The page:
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NASA reveals more mysteries of the moon (photos)

NASA spacecraft finds more evidence of water ice on the moon and also discovers many treasures including minerals, a natural bridge and abandoned spacecraft.
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By Andy Smith on
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NASA unveiled new data Thursday from two spacecraft it sent into lunar orbit , the Lunar CRater Observation and Sensing Satellite (LCROSS) and Lunar Reconnaissance Orbiter (LRO). The LCROSS satellite purposely crashed into the lunar surface last year (gallery) and analysis showed that the resulting plume contained water ice crystals. Although the existance of water on the moon was announced last year, new details on the findings are being revealed in six papers published in Science. Plus, the LRO has also been taking pictures and examining the moon's surface for more hidden treasures.

Above is where the nose cone of a rocket and the LCROSS probe crashed into the lunar surface (x). Measured is the amount of ejecta material in sunlight, in kilograms per square meter, derived from visible light measurements from the Diviner Lunar Radiometer about 90 seconds after impact.

Credit: NASA. Click on any image to enlarge.

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The impact created a vapor cloud that shot up 12 miles from the surface made up of mostly water ice crystals.

Estimates have shown that there could be as much as 1.3 million pounds of water ice on the moon. Why is this so important? It costs about $400,000 to transport 1 gallon of water from the Earth to the moon. If man is to spend any length of time on the lunar surface, a source of water is critical.

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Based on the Diviner Lunar Radiometer measurements, the impact site was heated to more than 380°C (716°F).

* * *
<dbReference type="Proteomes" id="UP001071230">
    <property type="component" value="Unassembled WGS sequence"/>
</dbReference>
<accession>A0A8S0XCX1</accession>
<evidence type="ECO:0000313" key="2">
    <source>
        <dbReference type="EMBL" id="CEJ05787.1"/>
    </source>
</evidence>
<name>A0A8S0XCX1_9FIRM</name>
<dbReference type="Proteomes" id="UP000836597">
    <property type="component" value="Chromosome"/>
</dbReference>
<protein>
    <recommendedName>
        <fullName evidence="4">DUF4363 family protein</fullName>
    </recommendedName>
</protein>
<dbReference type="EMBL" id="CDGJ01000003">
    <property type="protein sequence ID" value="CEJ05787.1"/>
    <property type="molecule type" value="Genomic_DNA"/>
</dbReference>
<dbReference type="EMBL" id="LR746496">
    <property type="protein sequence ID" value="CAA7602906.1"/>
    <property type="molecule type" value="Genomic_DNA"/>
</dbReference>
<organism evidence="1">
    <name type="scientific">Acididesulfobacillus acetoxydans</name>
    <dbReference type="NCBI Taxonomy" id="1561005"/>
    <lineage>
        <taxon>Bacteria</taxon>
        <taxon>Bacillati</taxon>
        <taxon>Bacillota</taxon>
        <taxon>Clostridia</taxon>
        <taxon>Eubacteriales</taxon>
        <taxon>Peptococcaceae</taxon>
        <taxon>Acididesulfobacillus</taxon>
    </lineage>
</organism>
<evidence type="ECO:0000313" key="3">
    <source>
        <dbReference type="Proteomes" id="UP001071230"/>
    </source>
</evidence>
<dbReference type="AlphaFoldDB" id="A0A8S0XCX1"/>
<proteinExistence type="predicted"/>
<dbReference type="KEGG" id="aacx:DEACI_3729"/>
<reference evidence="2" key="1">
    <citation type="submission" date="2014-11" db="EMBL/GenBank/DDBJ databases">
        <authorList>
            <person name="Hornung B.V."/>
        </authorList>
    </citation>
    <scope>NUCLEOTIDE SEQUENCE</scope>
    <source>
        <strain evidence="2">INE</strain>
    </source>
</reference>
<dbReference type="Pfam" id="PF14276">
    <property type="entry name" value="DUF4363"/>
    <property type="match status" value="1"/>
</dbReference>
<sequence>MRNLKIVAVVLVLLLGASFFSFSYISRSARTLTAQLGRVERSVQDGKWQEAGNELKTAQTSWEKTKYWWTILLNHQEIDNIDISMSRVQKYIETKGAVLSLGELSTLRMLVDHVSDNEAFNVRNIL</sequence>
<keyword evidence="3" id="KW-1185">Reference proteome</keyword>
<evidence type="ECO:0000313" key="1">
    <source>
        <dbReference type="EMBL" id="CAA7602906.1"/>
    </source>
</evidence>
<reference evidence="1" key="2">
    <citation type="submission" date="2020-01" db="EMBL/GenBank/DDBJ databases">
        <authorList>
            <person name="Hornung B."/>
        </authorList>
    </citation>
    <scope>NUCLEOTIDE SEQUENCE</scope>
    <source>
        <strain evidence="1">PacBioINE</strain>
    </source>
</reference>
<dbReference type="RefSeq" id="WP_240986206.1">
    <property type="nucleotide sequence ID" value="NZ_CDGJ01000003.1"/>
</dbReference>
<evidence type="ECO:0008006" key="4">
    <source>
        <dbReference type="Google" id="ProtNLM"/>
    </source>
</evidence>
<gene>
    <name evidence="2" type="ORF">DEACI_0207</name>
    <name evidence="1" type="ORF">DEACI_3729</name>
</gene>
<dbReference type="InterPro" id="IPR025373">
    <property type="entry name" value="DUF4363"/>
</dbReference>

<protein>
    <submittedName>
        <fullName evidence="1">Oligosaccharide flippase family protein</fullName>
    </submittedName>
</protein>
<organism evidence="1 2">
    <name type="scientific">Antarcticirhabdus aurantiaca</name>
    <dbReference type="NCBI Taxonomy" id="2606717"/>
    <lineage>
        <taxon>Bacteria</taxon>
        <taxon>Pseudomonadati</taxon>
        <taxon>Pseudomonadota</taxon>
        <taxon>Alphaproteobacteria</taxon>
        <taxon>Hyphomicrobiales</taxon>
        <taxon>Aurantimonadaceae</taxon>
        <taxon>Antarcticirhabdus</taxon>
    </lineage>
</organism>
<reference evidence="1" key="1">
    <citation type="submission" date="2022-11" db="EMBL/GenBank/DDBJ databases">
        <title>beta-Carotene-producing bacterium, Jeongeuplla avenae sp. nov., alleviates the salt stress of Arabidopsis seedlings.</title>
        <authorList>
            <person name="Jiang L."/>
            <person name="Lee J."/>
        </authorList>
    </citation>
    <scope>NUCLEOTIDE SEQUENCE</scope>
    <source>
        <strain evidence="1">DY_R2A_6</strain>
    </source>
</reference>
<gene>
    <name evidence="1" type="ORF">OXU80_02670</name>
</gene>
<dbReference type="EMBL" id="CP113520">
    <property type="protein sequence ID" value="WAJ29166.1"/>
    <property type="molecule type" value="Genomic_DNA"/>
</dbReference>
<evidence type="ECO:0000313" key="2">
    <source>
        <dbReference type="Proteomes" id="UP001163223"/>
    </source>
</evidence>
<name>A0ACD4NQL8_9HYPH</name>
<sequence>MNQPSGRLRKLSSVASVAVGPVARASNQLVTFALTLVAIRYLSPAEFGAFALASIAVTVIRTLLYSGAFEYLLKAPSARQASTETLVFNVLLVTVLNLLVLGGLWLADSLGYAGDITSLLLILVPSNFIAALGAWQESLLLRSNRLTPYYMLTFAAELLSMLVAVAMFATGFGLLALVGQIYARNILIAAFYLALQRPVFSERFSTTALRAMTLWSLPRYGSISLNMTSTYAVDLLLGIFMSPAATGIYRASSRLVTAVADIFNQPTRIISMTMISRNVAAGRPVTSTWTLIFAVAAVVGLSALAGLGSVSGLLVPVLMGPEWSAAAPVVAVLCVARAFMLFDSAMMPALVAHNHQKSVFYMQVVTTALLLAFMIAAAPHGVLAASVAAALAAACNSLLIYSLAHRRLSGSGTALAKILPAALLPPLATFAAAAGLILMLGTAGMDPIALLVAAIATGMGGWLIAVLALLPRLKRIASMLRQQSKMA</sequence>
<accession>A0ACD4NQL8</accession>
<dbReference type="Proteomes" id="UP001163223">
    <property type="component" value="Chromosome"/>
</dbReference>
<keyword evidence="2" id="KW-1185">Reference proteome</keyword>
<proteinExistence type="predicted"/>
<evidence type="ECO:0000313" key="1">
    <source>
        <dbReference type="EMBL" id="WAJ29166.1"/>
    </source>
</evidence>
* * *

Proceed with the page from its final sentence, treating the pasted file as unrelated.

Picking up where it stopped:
Credit: UCLA/NASA/JPL/Goddard

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The chart shows simulated water vapor production after the ice was heated up by the crash of LCROSS - based on temperature measurements from the Diviner Lunar Radiometer.

Credit: UCLA/NASA/JPL/Goddard

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Here is an LRO Diviner Lunar Radiometer Experiment surface temperature map of the south polar region of the moon. The data were acquired during September and October 2009 when south polar temperatures were close to their annual maximum values. The blue indicates the coldest areas where pockets of water ice and compounds from comets may have possibly been there for more than a billion years.

The temperatures show where other minerals may be located on the moon. The LCROSS experiment showed that water ice is held in pockets under the moon's surface.

Credit: UCLA/NASA/Jet Propulsion Laboratory, Pasadena, Calif./Goddard

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Just before the LCROSS spacecraft slammed into Cabeus Crater, it snapped several images of the lunar surface. Sunlight reflected off the wall of Cabeus provided just enough light to see the surface. A diffuse cloud near the point of impact by the Centaur rocket stage that preceded LCROSS is interpreted as very high-angle ejecta falling back to the surface.

Credit: Brown University/Peter H. Schultz and Brendan Hermalyn, NASA/Ames Vertical Gun Range.

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The LRO has not only been examining data from the LCROSS experiment but it has been photographing the surface of the moon and has made some interesting discoveries. This natural bridge was discovered by the LRO spacecraft. It was probably formed by lava tubes. The bridge is about 23 feet wide on top and about 66 meters long.

Credit: NASA/Goddard/ASU